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* STATUE FINALLY MOVED TO THE ROTUNDA! *

UPDATE: AFTER 75 YEARS, THEY ACTUALLY GOT IT UP

Thanks to all the activists who wrote, called, e-mailed and contributed money to moving the suffrage statue from the Capitol basement to the rotunda. The marble statue of Elizabeth Cady Stanton, Lucretia Mott, and Susan B. Anthony was moved on Mother's Day. The move will be commemorated at a rededication ceremony on June 26. Rep. Alcee Hastings (D-FL) has introduced a bill (HR52) to commission a statue of Sojourner Truth to join the other suffragists in the rotunda (out of 197 statues in the Capitol, 5 are of women). Right-wing talk radio has played up the absence of Truth to the point that members of Congress report receiving only negative calls about the move. They need to hear from women who know how important this symbol is particularly those who worked hard to overcome obstacles: Sen. John Warner (202-224-2023; fax 202-224-6295, E-mail) and Sen. Carol Moseley-Braun (202-224-2854; fax: 202-228-1318; E-mail), Rep. Connie Morella (202-225-5341; fax 202-225-1389; E-mail ) and Rep. Cynthia McKinney (202-225-1605; fax 202-226-0691; E-mail ). Thank 'em for finally getting it up and urge support for Hastings' bill. (WFF 6/13/97)

The following is a news release reprinted from Abigail's List.

WASHINGTON (Reuter) - Just in time for Mothers' Day, a statue of three suffragettes who fought for women's right to vote was moved to a prominent spot in the Capitol Sunday after 75 years in a basement crypt.

Contrary to reports late Saturday night, the 7 1/2-ton work was still being moved into place in the Capitol Rotunda Sunday afternoon, according to a spokeswoman for the umbrella group that spearheaded the move.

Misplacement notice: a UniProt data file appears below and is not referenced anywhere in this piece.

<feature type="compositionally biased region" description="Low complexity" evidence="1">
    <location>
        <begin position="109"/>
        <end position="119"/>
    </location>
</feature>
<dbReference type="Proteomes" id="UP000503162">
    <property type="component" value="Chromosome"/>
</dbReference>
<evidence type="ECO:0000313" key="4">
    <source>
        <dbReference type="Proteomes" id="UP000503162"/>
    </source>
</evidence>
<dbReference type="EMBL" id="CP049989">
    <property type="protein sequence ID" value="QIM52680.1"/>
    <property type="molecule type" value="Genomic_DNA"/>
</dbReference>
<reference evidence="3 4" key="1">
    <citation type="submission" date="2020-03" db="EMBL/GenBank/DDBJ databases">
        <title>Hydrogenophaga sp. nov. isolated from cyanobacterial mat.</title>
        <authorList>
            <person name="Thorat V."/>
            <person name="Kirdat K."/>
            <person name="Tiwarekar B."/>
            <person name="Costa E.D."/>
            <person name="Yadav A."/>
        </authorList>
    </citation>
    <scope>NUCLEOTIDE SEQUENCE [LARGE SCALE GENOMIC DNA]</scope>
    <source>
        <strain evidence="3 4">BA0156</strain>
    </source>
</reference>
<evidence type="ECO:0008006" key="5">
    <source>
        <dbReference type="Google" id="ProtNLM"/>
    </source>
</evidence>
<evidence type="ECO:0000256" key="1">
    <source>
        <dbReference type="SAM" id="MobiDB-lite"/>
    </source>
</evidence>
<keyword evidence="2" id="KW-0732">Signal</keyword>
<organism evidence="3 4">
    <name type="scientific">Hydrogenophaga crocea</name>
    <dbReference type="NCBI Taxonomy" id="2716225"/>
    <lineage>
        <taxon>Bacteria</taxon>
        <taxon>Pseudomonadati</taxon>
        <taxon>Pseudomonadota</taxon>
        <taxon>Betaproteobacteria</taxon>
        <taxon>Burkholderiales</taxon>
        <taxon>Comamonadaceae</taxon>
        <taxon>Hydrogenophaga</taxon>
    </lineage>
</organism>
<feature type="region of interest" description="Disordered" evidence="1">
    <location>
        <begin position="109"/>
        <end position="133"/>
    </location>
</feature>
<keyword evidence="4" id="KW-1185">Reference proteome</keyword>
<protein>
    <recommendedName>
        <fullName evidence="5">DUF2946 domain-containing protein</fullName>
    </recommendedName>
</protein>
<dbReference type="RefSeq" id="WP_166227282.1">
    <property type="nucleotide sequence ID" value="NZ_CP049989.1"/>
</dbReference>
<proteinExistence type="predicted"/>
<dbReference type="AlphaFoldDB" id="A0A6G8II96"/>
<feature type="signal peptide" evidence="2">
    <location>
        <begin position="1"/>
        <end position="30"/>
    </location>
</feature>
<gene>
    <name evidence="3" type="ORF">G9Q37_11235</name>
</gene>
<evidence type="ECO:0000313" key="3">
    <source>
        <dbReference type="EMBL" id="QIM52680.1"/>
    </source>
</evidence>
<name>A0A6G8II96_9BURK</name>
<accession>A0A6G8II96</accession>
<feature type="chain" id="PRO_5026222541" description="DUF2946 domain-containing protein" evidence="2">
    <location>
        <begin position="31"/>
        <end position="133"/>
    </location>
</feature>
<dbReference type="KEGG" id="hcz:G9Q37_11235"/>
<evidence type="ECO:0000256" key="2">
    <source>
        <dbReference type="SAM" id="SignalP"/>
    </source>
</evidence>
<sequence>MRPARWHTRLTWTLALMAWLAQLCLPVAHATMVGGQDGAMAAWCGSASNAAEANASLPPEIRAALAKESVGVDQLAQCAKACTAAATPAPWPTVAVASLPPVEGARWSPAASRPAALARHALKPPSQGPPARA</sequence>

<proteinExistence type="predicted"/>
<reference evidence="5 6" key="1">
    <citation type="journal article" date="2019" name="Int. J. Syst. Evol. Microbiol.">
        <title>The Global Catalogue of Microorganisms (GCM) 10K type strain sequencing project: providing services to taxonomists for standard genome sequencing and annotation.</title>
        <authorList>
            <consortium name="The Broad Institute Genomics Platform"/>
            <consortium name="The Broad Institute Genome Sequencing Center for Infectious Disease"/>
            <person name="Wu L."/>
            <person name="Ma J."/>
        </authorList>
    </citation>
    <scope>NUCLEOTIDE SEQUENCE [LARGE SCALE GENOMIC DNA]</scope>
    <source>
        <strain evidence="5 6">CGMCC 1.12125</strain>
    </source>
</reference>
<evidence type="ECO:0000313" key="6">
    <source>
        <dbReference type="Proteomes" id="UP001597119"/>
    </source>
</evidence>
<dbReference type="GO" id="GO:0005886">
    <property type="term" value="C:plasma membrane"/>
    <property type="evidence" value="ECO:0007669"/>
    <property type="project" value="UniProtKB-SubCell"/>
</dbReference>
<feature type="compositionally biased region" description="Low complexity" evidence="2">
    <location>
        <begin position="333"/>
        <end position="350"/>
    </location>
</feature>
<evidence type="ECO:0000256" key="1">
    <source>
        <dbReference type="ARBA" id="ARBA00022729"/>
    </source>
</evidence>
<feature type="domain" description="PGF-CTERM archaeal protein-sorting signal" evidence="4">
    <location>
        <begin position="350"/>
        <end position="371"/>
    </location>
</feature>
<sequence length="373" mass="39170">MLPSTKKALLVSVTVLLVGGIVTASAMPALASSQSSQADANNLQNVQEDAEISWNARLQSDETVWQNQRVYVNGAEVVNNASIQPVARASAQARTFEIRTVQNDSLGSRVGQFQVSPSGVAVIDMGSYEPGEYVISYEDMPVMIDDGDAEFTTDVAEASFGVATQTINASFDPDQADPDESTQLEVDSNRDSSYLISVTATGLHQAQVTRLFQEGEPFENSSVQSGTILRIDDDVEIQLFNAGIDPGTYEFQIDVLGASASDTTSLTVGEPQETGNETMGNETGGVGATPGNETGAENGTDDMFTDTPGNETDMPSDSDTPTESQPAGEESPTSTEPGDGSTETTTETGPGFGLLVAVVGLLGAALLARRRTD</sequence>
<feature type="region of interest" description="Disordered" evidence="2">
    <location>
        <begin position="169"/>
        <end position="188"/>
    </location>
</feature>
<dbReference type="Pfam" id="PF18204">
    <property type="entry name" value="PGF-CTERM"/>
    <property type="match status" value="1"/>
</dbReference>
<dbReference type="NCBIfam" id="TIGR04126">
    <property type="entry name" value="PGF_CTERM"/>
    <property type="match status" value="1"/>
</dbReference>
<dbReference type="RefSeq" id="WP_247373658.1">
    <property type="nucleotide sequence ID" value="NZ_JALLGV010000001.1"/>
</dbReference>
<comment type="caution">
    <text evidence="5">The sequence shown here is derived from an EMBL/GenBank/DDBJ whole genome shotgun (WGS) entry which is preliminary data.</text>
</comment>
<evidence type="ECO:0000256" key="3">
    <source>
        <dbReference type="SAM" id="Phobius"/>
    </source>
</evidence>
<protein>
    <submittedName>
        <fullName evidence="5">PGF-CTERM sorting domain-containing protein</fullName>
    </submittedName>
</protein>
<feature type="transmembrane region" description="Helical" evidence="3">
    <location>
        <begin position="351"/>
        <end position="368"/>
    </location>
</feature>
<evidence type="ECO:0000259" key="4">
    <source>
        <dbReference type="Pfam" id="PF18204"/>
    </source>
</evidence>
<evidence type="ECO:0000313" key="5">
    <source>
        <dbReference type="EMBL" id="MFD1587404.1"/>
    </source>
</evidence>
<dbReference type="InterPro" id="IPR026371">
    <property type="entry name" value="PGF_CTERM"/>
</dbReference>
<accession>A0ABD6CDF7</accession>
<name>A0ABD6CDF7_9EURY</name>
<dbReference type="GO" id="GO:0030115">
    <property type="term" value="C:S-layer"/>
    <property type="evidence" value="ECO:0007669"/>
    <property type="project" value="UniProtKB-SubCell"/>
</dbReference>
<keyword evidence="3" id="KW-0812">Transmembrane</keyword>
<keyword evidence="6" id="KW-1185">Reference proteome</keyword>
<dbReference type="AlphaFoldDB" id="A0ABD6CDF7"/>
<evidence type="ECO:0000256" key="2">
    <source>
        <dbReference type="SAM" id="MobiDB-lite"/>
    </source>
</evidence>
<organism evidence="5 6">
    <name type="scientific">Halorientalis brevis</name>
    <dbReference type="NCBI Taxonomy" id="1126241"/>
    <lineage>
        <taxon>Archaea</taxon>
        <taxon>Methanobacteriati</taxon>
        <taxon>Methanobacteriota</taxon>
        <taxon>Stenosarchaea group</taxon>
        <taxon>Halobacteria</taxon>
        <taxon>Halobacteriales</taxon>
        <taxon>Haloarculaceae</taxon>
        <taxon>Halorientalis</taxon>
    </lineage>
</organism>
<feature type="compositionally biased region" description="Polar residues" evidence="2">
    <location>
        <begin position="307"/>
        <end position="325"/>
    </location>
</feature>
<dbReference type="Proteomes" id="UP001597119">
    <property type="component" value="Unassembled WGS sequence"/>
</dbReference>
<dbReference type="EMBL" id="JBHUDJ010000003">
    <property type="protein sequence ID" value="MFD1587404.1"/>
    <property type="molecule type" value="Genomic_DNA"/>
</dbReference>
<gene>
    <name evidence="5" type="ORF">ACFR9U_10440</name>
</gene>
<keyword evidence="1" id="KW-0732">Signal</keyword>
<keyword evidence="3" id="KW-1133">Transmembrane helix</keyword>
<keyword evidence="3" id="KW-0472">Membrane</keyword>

"Our foremothers will join our forefathers on Mothers' Day," said Lori Rivera of the Woman Suffrage Statue Campaign.

The statue of Susan B. Anthony, Elizabeth Cady Stanton and Lucretia Mott will be the first to feature women in the statue-lined Rotunda. Women won the right to vote in the United States in 1920 after passage of the 19th Amendment to the Constitution.

A coalition of women's groups won congressional approval to move the statue to a more prominent location in the Capitol earlier this year. But black women's groups have protested the move, arguing that the statue should include black abolitionist Sojourner Truth.

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For more on this story, see CNN's article "Even in stone, suffragettes cause a stir on Capitol Hill" at the CNN web site. In addition to background on the statue and the suffragettes being honored, the article links to other Related Sites, including the information featured here at FEMINIST.COM.

FOR BACKGROUND ON THIS STORY, SEE
OUT OF THE BROOM CLOSET, INTO THE ROTUNDA

 

 

 

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